August 20, 2020
Disabilities and the Toll of Irregular Hours
Irregular hours, last-minute schedule changes, and rotating shifts are now a fixture of the work world.
This isn’t necessarily a bad thing. Gig economy workers often tout the appeal of having the freedom to set a schedule that suits their lifestyle. In reality, many workers with unpredictable schedules, notably in retail and in lower-paid and part-time jobs, do not determine when they work. Their schedules are set by their employers.
These jobs can be hard for anyone to juggle. Arranging childcare on an irregular schedule is a good example. But workers with disabilities face unique challenges, because they often need special arrangements, such as a caretaker to help them get ready for work or an accessible van to transport them.
This would suggest that it’s important to work for employers who give them predictable schedules. In fact, a new study of workers in their 20s and early 30s with disabilities found they more often have irregular schedules than the young adults who do not have disabilities.
Here are some of their specific findings. A larger share of the workers with disabilities told the U.S. Census their work hours varied, and their hours swung more widely from week to week than people without disabilities. Consistent with this, young adult workers with disabilities reported in a second survey – the National Longitudinal Survey of Youth – that they are less likely to have regular schedules.
They are also more likely to have jobs with rotating shifts – an employer might assign the 5 a.m.-1 p.m. shift one day and the 1 p.m.-9 p.m. shift the next. Further, rotating shifts have become more common in recent decades, the researchers found. …Learn More
January 30, 2020
A Cost in Retirement of No-Benefit Jobs
Only about one in four older Americans consistently work in a traditional employment arrangement throughout their 50s and early 60s. For the rest, their late careers are punctuated by jobs – freelancer, independent contractor, and even waitress – that do not have any health or retirement benefits.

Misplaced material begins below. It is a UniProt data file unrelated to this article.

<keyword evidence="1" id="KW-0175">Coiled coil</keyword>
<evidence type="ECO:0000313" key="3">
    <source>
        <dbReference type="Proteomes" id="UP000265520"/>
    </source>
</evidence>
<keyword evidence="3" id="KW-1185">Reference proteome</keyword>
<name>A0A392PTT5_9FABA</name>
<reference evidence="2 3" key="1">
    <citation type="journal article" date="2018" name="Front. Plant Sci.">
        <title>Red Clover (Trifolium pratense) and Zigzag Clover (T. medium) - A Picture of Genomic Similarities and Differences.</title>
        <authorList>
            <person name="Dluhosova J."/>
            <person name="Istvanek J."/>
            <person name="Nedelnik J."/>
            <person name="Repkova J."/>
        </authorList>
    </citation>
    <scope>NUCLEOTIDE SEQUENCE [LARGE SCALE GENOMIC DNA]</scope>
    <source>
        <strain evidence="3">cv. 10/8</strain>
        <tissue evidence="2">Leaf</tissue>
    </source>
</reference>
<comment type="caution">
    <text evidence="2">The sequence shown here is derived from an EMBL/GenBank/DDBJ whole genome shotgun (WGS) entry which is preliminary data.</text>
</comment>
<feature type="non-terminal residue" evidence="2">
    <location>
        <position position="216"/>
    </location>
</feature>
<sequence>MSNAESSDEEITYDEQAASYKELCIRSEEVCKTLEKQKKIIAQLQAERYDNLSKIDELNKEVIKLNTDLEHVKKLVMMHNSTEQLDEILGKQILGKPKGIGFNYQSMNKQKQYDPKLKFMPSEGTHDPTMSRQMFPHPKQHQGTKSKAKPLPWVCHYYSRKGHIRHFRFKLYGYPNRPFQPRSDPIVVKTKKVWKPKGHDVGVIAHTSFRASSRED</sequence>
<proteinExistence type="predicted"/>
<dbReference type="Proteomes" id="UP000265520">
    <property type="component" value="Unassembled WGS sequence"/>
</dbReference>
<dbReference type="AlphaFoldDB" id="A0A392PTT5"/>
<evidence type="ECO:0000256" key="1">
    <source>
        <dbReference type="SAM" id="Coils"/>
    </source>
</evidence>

Some older people are forced into these nontraditional jobs, while others choose them for the flexibility to set their own hours or telecommute. Whatever their reasons, they will eventually pay a price.
The Center for Retirement Research estimates their future retirement income will be as much as 26 percent lower, depending on how much time they have spent in a nontraditional job. During these stints, the issues are that they were not saving for retirement or accruing a pension and may have had to pay for health care out of their own pockets.
The researchers estimated the losses in retirement income to these workers by comparing them with people who have continuously been in traditional jobs with benefits. The workers in their analysis were between the ages of 50 and 62 and were grouped based on how their careers had progressed. The groups included people whose careers were primarily traditional but were interrupted by periods of nontraditional, no-benefit work, and people who spent most of their time in nontraditional jobs.
This last group lost the most: they had accrued 26 percent less retirement income by age 62 than the people who consistently held a traditional job. Who are these workers? They are a diverse mix that includes people who dropped out of high school and are marginally employed and people who are married to someone who is also employed and has benefits. …Learn More
June 11, 2019
Self-employed Lose Some Social Security
Self-employed and gig workers who fail to report all of their earnings to the federal government will pay a price: a smaller monthly Social Security check when they retire.
Gauging the magnitude of this problem is tricky since the IRS doesn’t know how much is not being reported by a group of workers not easily identified in the available data. As a first step, new research derived estimates of the unpaid self-employment taxes that result from the under-reporting, using a combination of U.S. Census data on the workers’ incomes and past studies on the prevalence of the problem.
Specifically, the researchers found that more than 3 million self-employed people – construction contractors, small business owners, and other independent contractors – did not disclose some or all of their earnings to the IRS in 2014. This under-reporting translated to unpaid self-employment taxes of $3.9 billion to Social Security and another $900 million to Medicare.
An additional 2.3 million Americans sell goods and services on platforms like Airbnb, Lyft, and Etsy every month. A large share of these gig workers are not reporting all of their income either. Their under-reporting resulted in an estimated non-payment of $2 billion to Social Security and $500 million to Medicare in 2014.
In fact, the estimates are conservative, and the true level of the missing payroll taxes is probably larger, said the study’s authors, a tax expert at American University and a private policy consultant.
Independent contractors are most likely to be baby boomers over 55, while Generation Xers are more common on the online platforms. Self-employed people fail to disclose earnings for a couple of reasons: they are confused about the tax law or they want to increase their disposable income. But responsibility also falls on the platform companies that process payments for their workers and sellers, the researchers said, because the companies are not required to file 1099 earnings forms with the IRS for a majority of their workers.
Whatever the reasons for the underreporting, self-employed workers will one day get less from Social Security. This study raises an obvious question for future research: how much less? …Learn More